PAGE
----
Hands-on: The Nothing Phone 2a is the best new affordable phone you can’t buy

Last week, Nothing unveiled the design of the Nothing Phone 2a at MWC Barcelona 2024, showcasing the redesigned glyph interface for the first time. Now that I’ve had the phone in my hand for a few days, I can bring some more detailed impressions about Nothing’s first budget-priced phone.

There’s very little here not to love. The display is a crisp OLED panel with 2,160Hz PWM dimming and good enough brightness to see in the sun — although it’s nowhere near as bright as some other recently-released phones — and the dual 50MP cameras are surprisingly capable despite the $349 price tag.

The 32MP selfie camera is twice the resolution of the Nothing Phone 1, and the MediaTek Dimensity 7200 Pro processor inside is nearly 20% faster than the Snapdragon 778G+ in that phone, all while retailing for far less. This is a budget phone that’s actually good for gaming, and I had no problems playing anything I tried on the device.

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Nothing Phone (2a) specs
Nothing Phone 2a Specs
Processor Mediatek Dimensity 7200 Pro
Display 6.7-inch Flexible AMOLED with Gorilla Glass 5
Display specs 30-120Hz, 1,300 nit peak brightness, 2,160Hz PWM
Camera 1 50MP Samsung GN9, f/1.88, 1/1.56-inch, OIS, PDAF
Camera 2 50MP Samsung JN1, 114-degree FoV
Front camera 32MP Sony IMX615
Battery 5,000mAh, 45W wired charging
Connectivity 5G, Wi-Fi 6e, Bluetooth, NFC
IP rating IP54
Size 161.74 mm x 76.32 mm x 8.55 mm
Weight 190g
Colors White, Milk, Black
Starting Price $349/£319/₹23,999

The company outfitted the Nothing Phone 2a with a fully polycarbonate chassis — even the aluminum side rails are coated in a grippy polycarbonate resin — and it’s both light and durable because of it. It certainly feels “cheaper” than the Nothing Phone 2, but that shouldn’t be a surprise, given that it’s nearly half the price.

Nothing even went so far as to use 100% recycled aluminum, tin, and copper throughout the phone. Plus, I was told that scrap material from Nothing Ear 2 production was used to ensure less waste and a lower carbon footprint for the new device.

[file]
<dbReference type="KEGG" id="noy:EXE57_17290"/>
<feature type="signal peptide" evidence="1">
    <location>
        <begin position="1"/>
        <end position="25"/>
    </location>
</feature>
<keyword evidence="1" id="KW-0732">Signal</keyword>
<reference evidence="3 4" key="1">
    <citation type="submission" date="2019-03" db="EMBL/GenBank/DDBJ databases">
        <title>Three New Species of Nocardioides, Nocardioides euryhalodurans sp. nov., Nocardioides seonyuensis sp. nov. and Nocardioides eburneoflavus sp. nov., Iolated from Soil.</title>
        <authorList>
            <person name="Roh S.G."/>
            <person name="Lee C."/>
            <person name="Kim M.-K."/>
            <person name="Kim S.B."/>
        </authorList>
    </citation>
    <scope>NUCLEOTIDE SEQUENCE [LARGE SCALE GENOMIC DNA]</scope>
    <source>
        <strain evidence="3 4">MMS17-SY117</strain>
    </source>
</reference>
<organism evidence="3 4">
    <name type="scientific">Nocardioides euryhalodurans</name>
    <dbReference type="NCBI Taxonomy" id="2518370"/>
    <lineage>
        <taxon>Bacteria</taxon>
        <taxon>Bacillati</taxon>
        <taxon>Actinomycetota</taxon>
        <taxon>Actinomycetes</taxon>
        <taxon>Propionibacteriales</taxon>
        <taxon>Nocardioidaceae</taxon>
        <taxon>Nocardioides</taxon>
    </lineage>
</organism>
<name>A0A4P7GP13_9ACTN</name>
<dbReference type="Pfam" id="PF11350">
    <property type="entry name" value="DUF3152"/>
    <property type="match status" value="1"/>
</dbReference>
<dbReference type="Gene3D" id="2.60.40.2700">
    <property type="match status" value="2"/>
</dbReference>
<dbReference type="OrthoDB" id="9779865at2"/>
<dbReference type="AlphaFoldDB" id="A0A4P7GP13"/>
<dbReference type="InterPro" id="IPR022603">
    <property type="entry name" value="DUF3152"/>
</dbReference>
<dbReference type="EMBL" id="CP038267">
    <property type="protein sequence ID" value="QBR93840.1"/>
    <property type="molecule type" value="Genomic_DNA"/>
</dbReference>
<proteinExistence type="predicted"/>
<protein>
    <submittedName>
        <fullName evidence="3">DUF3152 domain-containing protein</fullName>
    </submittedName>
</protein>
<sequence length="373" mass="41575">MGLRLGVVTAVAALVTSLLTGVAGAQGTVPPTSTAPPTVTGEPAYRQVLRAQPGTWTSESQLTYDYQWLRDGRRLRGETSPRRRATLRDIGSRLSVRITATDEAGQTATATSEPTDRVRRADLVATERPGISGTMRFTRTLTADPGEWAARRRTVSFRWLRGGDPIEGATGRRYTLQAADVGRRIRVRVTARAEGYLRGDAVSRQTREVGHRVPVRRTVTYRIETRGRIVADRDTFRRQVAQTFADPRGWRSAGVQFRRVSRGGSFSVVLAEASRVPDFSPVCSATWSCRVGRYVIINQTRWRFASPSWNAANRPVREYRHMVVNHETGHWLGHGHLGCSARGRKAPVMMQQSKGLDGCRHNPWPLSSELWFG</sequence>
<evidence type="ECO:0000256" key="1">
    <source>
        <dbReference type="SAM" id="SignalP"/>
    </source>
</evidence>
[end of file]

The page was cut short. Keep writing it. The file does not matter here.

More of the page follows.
The glyph interface is back and has been refined, offering three different LED strips on the top half of the phone surrounding the unique camera lens configuration. I’ll say the white model looks a lot more attractive than the black model because of the curvature of the glass around the lenses, which was designed to help protect the camera and offer a bit of style.

The display’s 2,160Hz PWM dimming mode kicks in below 50% brightness. Above that level, you’ll find it uses DC-like dimming for a more eye-friendly experience. That’s excellent news for PWM-sensitive folks, but no surprise given that Nothing’s phones have been on our list of best phones for PWM-sensitive people since we began keeping tally.

This isn’t the most comfortable display I’ve used lately, but it’s still better than displays that use PWM at all brightness levels — better than all Samsung and Pixel phones, in other words.

(Image credit: Nicholas Sutrich / Android Central)

The one hold-up is the phone’s availability. Open sales start on March 5 in the UK and India and the phone comes in three colorways: White, Milk, and Black. You can only get the pure white version on the Nothing.tech website, though, so plan accordingly.

One model ships with 8GB RAM and 128GB storage for £319/₹23,999, and users can opt for a model including 12GB RAM and 256GB storage for £349/₹27,999. Folks in India can get a special middle-priced model for ₹25,999 which includes 8GB RAM and 256GB storage.

Open sales are only available in India and the UK.

But U.S. users can only buy the Nothing Phone 2a by signing up for the company’s Developer Program, where a $349 model with 12GB RAM and 256GB storage in the black colorway can be had. Nothing will release the white model after a week, but there’s no mention of open sales for “regular” users in the future.

Nothing has a fantastic budget phone on its hands here that could easily top the list of best cheap phones, but it’s hard to recommend something that can only be purchased if you have to sign up as a developer.

Nothing’s play here is the hope that this will spur the development of apps using the company’s unique Glyph Interface on the back of each of its phones. Given that so many popular apps are developed in the U.S., it makes sense for Nothing to target the country for active development, but I wonder how this will play into the U.K. company’s long-term strategy of Westward expansion.

My guess is that this Nothing Phone 2a will be quickly forgotten here, while it’ll likely do quite well in the U.K. and India. It’s just a shame that yet another affordable phone from a company not named Samsung or Apple evades the grip of most users here.

Via: Androidcentral

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